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Breathing Exercises for Brass Players

Gabriel Langfur

Mike Herriott

Make your playing easier and more relaxed with this set of daily breathing exercises from bass trombonist Gabriel Langfur.

I wrote this out for a topic at the Online Trombone Journal discussion forum, and thought some readers at The Brass Tacks would appreciate it too! Let's start with a few suggestions for air:

Some Tips from the Masters

First of all, “When you blow, think of blowing directly into the hole of your mouthpiece.” – Phil Teele. It's the last point in his long tone routine book. So simple, so effective. So easy to do something other than that.

“Blow through the notes, not at them.” – Joe Alessi, attributed to his father, Joe Alessi Sr. Ditto.

Charlie Vernon talks about focusing on the sensation of air passing across your lips. Sorry, no catchy aphorism for this one, but just as effective an idea. He has another aphorism though: “Suck Air.” I've considered having this one engraved on my bell, right next to “Subdivide.”

Finally, do breathing exercises as part of your daily routine. In fact, do them before you play every single day and you will see a difference very soon.

The best ones I know of in print are in the Charlie Vernon book, originally called Daily Routines for Trombone (editor's note--it's now known as his Singing Approach).

A Daily Breathing Routine

Here is a routine that I often do. These are much better taught in person, but I'll do my best. This routine comes from a student of Sam Pilafian, the great tuba player and teacher at Arizona State.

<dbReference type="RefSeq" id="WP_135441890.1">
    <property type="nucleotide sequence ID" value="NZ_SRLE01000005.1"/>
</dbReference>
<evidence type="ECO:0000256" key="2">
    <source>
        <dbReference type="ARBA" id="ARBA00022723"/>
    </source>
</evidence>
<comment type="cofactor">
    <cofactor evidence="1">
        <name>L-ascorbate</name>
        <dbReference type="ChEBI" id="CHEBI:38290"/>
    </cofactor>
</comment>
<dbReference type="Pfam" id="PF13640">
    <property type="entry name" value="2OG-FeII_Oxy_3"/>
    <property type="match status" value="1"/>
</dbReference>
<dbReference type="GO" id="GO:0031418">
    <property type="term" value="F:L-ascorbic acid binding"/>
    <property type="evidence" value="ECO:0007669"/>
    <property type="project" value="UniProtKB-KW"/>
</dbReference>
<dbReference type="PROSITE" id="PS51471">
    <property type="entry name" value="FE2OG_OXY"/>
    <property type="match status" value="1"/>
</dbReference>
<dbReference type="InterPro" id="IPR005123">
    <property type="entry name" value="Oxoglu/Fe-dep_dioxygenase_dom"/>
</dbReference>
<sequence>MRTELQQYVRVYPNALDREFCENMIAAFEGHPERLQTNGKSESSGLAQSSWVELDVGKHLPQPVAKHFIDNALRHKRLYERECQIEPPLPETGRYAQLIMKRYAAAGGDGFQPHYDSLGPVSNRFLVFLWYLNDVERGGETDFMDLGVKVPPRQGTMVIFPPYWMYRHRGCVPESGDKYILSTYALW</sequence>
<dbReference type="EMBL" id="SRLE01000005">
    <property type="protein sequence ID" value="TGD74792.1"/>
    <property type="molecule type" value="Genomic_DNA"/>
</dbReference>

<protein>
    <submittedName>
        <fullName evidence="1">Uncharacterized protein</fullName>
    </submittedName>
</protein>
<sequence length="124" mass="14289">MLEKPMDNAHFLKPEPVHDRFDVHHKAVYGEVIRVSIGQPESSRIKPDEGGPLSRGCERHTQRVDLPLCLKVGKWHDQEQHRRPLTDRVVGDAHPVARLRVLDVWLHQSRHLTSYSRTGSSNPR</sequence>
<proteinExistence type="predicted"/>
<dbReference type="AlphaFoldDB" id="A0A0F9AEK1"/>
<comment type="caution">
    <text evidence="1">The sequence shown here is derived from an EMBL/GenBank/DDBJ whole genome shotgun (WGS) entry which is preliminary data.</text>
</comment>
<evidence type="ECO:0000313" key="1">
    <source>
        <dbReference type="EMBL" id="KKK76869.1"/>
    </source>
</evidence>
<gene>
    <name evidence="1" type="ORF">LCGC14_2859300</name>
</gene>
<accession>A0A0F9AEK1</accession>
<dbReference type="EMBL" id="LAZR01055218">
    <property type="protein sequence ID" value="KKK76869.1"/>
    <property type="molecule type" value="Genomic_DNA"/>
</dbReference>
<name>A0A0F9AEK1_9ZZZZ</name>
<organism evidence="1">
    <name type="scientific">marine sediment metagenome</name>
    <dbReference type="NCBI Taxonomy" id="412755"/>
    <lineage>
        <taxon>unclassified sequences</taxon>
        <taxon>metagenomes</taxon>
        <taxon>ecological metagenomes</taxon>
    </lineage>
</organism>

Start with some simple stretches, particularly focusing on your upper body and maybe your neck. I won't go into the ones I do here, but any simple set of yoga stretches will be good. Then set a metronome at 60 and do the following series of exercises.

1. One Beat In, One Beat Out

Move air across your lips – don't worry about where the air is going inside your body – for the entire duration of the beat, without pausing at either end. Strive for an open “HO” sound in both directions. Do this at least eight times, or until you start to feel dizzy (the dizziness will go away after a few days).

I suggest using some sort of visualization that gets you thinking outside your body, so try sucking in your hand from down by your side and blowing it back out, or looking at a point across the room and imagine sucking in and then filling back up all the air in the room between you and that point. Or come up with your own creative visualization. This exercise is great with a breathing tube.

2. The Dozen Sips

Take a dozen little sips of air, either to triplets or 16ths, and then let the air fall out of your body over the next four beats. Repeat 3-5 times (or whatever feels good to you). This exercise is to explore your total capacity in a relaxed manner.

3. Six In, Six Out

Like the first exercise, only over a longer period of time. Move air across your lips for the entire duration without a pause at the top or bottom – easier said than done. If it doesn't happen the first couple of times, don't worry, just keep doing the exercise.